• A workshop I helped with, on rewriting scientific text using only the thousand mostly commonly used words in the English language (report by the organiser, Alex Brown, here)

Highlights from the scientific publishing world in October

A summary of the key things I have learned this month via Twitter: stings, harrassment and post-publication peer review.

You may have noticed that this blog is not updated very often, but that my Twitter feed is updated several (sometimes many) times a day. I have decided to to bring some highlights of this Twitter activity to my blog, so that those of you who (for some strange reason) aren’t on Twitter can get the benefit of all the interesting things I learn there every day. Of course, this summary will focus on scientific publishing and related fields. This may become a regular blog feature.

The biggest news early in October was the ‘sting’ published in Science by John Bohannon, which showed that some disreputable journals will accept even an obviously bad fake paper. There have been many, many posts and articles about this, which are listed in Zen Faulkes (@doctorzen)’s list. A few I found most insightful are:

  • A pair of two posts by @neurobonkers, the first giving a good overview and the second classifying the journals included in the sting into those that accepted or rejected the fake paper with or without peer review.
  • This post by journal editor Gunther Eysenbach, who rejected the paper. He says “It is foolish to extrapolate these findings of a few black sheep publishers and scammers… to an entire industry. This would be as logical as concluding from Nigerian wire fraud emails that all lawyers who take a fee-for-service are scammers!”
  • The suggestion by Zen Faulkes that the fake paper could be a good resource for teaching how to write a paper.

Then there was the big scandal around sexual harassment in the science writing community, which has now led to the resignation of Scientific American’s blog editor, Bora Zivovic. An overview in the Guardian science blog by Alice Bell (@alicebell) gives the low-down and this post by Jennifer Ouellette (@JenLucPiquant) is one of the more insightful on the issues.

And then PubMed launched a commenting system, PubMed Commons. This is so important that I am going to blog about it separately.

A few other interesting things:

  • The Economist published a special series of articles on science, including a long overview of the issues, including the problem of reproducing results and publishing replications, important statistical issues, fraud, retractions and peer review (including the Science sting).
  • This post by Pat Thomson (@thomsonpat) drives home the importance of the ‘take home message’ in your paper.
  • I was directed to this amazing comprehensive guide to making a conference poster, by Colin Purrington, by @deevybee and others.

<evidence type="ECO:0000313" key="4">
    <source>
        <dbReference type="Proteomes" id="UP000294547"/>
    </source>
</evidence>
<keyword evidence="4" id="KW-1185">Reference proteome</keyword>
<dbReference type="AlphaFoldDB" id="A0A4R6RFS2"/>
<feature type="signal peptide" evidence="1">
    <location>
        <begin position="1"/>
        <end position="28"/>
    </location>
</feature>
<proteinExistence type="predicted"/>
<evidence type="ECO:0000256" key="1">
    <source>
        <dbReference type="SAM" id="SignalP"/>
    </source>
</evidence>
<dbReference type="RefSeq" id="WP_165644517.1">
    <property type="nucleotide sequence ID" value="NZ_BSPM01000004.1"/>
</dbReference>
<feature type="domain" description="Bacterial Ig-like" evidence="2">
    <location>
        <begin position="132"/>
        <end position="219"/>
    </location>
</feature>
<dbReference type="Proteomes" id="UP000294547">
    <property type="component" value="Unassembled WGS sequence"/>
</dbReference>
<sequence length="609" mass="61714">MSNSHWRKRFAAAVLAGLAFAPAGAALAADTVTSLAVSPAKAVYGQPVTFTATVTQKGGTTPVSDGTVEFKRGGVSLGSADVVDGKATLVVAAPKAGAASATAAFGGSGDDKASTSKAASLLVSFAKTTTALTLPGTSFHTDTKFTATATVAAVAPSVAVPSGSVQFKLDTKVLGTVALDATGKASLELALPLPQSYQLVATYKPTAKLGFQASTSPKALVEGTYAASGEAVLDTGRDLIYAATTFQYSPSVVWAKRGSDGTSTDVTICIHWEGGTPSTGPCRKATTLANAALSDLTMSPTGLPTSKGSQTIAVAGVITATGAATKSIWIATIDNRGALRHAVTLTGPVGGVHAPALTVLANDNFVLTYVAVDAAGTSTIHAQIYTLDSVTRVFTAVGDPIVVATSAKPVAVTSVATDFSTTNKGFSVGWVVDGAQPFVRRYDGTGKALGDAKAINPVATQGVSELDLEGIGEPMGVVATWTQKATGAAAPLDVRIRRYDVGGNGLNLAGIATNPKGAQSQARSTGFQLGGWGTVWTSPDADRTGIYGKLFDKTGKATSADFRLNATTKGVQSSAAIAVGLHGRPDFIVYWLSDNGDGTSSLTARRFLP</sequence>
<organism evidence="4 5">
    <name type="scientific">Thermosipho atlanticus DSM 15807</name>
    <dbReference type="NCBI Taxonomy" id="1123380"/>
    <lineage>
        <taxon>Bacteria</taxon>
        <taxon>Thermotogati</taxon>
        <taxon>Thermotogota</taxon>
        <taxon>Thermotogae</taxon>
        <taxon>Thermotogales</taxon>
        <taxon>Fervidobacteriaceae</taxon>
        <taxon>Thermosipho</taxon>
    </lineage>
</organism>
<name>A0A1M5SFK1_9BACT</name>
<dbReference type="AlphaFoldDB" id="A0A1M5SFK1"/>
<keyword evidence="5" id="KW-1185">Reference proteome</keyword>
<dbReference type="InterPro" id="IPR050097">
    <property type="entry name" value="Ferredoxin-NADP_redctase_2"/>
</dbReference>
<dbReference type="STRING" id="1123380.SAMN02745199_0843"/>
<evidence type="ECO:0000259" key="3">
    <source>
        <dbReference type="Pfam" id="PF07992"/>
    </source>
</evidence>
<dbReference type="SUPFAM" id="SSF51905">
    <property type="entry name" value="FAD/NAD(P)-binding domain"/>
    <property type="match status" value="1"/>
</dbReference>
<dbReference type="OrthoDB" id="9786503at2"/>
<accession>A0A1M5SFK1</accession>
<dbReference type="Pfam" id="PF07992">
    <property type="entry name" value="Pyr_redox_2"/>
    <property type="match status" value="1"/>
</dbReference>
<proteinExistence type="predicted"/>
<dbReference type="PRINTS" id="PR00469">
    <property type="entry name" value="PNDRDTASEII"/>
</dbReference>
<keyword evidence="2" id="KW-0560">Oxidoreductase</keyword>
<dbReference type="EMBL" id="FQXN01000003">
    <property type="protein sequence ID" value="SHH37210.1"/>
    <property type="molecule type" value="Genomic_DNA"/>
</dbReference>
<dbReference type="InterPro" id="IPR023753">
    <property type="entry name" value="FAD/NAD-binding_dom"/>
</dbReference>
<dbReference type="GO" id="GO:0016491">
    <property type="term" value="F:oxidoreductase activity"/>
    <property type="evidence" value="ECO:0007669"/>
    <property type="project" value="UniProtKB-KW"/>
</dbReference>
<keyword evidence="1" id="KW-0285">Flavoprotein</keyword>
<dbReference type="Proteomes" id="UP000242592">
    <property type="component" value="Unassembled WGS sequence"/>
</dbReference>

• Open Access Week ran from 21 to 27 October. The most notable related article was in the Guardian by Peter Suber: Open access: six myths to put to rest.
  • The Chemistry journal ACS Nano published an editorial suggesting that allegations of fraud in a paper should be dealt with in private by the journal concerned, not discussed openly on blogs. Blogger Paul Bracher (@ChemBark) disagrees.

How to read journal instructions for authors

Journal editors often complain that few authors seem to read their instructions for authors. But journals don’t make it easy to read these instructions. Every publisher has its own way of displaying the instructions, with differences in the wording for the same thing, in the order in which information is presented and in how the information is split over web pages.

I’m going to attempt to bring some order to the chaos by picking out the points that really matter. These are:

  • Subject areas
  • Threshold for significance
  • Article types
  • Policies
  • Length limits
  • Article format for submission

There are also some things that nearly all journals require, which I’ll summarise at the end.

Scope

The most important thing to read when you are considering whether to submit to a particular journal is what subject areas it covers. This aspect is pretty straightforward, although it is the only area covered by most commercially available tools for choosing a journal, such as Edanz’s Journal Selector and JANE.

One important aspect to consider, however, is how broad a subject area you would like the journal to cover. If your study will be of interest to readers in more than one field, you will probably want an interdisciplinary journal that covers both fields.

Threshold

There is generally some statement in the instructions for authors or elsewhere in the journal information about the impact, significance or interest threshold. This can be written in all sorts of ways. For example:

  • Nature requires that articles “are of outstanding scientific importance” and “reach a conclusion of interest to an interdisciplinary readership”
  • Blood takes into account “the originality and importance of the observations or investigations, the quality of the work and validity of the evidence”
  • Cell says “The basic criterion for considering papers is whether the results provide significant conceptual advances into, or raise provocative questions and hypotheses regarding, an interesting biological question.”